by Andrew Pacholyk MS L.Ac ~
The summer heat can sneak up on you and not only zap your energy, while you are outdoors, but it can cause dehydration, sunburn and actual exhaustion! Children under four, people over 65, and those who are obese, already ill, or taking medications can especially be affected very easily. prolonged exposure to heat and insufficient body fluid can result in heat exhaustion. Its symptoms can include heavy sweating, paleness, muscle cramps, tiredness, weakness, dizziness headache and nausea or vomiting.
Heat stroke is a more severe form of heat exhaustion and must be treated by emergency procedures! Here is the difference. Unlike the symptoms above for heat exhaustion, heat stokes symptoms include: throbbing headache, body temperature above 103 degrees, no sweating, red, hot dry skin, nausea and or vomiting, rapid, strong pulse or actual lose of consciousness. These are SEVERE signs and needs emergency help at an ER. Keep the body as cool as possible (think ice), until you are treated. Unsure if it is one or the other? Get to an emergency room, period.
Here are the best remedies for heat exhaustion:
1. Carry water with you and sip it throughout the day. Dehydration can set in and we don’t even realize it until we begin to feel thirsty!
2. Pace yourself when working outdoors, exercising or just having fun. Those who participate in regular exercise over time, allowing their bodies to adjust to hot conditions, may better tolerate exercise on hot days.
3. Replace salts and minerals with electolytes such as Gatoraide or other power drinks that have potassium. Avoid drinks with large amounts of sugar. Dehydration can stress the heart and impair the kidneys’ ability to maintain the correct level of fluids and balance of electrolyte. Electrolytes are charged elements like potassium, sodium, phosporous and chloride essential for the normal function of every cell in the body.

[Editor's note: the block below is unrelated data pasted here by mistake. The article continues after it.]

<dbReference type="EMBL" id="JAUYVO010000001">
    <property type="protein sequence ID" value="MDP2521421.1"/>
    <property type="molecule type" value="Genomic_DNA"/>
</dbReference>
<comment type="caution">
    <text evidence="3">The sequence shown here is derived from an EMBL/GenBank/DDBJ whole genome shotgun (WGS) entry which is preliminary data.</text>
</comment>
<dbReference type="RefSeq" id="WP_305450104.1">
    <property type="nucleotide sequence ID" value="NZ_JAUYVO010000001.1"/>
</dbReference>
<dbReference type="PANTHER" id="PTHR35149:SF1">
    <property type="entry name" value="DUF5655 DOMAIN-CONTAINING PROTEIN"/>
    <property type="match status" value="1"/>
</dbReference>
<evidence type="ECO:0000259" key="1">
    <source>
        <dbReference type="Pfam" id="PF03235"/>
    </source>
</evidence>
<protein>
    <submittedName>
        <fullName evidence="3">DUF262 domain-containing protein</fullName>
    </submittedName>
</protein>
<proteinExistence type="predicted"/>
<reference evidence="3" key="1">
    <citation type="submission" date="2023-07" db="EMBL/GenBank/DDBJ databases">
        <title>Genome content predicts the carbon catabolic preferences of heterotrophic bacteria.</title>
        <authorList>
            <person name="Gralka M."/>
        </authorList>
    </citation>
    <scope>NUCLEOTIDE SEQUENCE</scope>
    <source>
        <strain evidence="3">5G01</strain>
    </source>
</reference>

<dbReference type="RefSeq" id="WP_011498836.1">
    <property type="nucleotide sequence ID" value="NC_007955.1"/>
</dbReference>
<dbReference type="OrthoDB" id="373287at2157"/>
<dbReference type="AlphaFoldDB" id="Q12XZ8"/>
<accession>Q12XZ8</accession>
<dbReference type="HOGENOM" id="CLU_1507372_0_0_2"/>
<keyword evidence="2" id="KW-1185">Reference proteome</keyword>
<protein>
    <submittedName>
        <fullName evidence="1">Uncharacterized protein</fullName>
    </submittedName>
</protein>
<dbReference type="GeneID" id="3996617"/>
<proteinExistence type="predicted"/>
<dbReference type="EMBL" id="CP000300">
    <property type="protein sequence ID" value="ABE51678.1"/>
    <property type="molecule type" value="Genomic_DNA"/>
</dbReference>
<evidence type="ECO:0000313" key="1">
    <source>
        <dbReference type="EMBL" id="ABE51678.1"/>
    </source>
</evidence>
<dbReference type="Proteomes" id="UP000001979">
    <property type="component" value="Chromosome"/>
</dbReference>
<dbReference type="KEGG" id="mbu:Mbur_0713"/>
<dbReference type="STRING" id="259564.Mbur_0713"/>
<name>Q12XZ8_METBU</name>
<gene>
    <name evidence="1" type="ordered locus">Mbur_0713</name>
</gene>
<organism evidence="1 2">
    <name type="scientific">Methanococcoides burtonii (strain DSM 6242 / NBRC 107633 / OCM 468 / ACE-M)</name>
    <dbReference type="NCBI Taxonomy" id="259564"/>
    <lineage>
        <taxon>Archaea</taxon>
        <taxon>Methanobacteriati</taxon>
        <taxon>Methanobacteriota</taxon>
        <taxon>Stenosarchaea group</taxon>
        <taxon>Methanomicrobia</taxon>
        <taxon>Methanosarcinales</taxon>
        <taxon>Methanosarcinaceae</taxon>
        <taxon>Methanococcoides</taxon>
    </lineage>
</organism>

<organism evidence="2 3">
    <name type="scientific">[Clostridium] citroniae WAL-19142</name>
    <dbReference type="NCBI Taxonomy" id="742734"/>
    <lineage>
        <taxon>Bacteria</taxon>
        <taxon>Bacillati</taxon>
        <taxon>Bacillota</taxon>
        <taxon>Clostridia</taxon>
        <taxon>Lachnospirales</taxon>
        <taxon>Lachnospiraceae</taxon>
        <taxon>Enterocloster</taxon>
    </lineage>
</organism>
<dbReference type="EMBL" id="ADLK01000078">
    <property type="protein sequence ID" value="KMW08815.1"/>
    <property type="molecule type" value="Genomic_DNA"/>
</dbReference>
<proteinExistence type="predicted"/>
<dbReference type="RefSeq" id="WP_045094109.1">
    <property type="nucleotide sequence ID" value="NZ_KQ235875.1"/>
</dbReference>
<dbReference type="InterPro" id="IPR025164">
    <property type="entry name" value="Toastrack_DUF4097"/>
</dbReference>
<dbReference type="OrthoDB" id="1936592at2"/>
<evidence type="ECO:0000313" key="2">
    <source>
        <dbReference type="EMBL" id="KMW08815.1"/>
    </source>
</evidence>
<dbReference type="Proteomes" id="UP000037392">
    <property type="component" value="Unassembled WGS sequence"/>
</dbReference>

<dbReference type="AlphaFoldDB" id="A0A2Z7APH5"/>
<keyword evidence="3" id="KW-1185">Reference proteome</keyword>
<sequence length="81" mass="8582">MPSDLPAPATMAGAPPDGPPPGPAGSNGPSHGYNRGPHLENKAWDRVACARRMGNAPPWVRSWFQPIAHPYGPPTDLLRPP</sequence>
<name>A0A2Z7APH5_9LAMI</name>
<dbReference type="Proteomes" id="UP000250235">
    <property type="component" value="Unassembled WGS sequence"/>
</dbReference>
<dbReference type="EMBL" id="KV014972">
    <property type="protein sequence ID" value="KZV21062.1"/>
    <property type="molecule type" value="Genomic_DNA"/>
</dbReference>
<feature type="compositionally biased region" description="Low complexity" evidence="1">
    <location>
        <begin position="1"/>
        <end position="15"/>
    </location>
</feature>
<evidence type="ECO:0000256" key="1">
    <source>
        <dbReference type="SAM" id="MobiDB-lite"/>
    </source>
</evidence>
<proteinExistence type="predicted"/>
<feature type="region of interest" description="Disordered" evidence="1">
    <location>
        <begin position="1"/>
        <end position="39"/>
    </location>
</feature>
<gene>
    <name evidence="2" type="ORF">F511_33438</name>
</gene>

4. Wear lightweight clothing the lighter the colored clothing (white,being ideal) the more sunlight is reflected away from you. Darker colors absorb the light and heat.
5. Seek air conditioning, cool breezes under the shade and/or take cool showers in order to bring down your body temperature.
6. Sunburn can happen very easily if you are not careful. Dilute one part Tea Tree Oil with ten parts of olive oil or coconut oil and spread freely over the affected areas. This is soothing and pain-relieving and to reduce blistering and peeling. People have also applied tea tree oil full strength to sunburn.
7. Use common sense: Schedule your outdoor activities to avoid the hottest parts of the day, and use a buddy system if necessary to keep watch on those at high risk.
8. If you feel dizzy and/or stop sweating, quit all activity and get out of the sun fast. Drink cool, not cold water with a teaspoon of apple cider vinegar in it. The vinegar helps to replace electrolytes and minerals like sports drinks do.
9. In ancient Egypt, China and the Far East, watermelon juice and its seeds were traditionally offered to thirsty travelers, and they are still important today in times of drought or water pollution. This flavorful fruit is one of the best remedies for dehydration and summer heat symptoms, which include thirst without desire to drink, band-like headache, nausea, low appetite, heavy, weighted body sensation, low motivation, sluggish digestion, increased body temperature, sticky sweat, surging pulse, and red tongue with thick white or yellow coating. Watermelon cools and cleanses the system, clearing summer heat and acts as a natural diuretic.
10. Take a cool bath: Run a cool bath and relax in the water for 15-20 minutes. Try to submerge as much of your body as possible.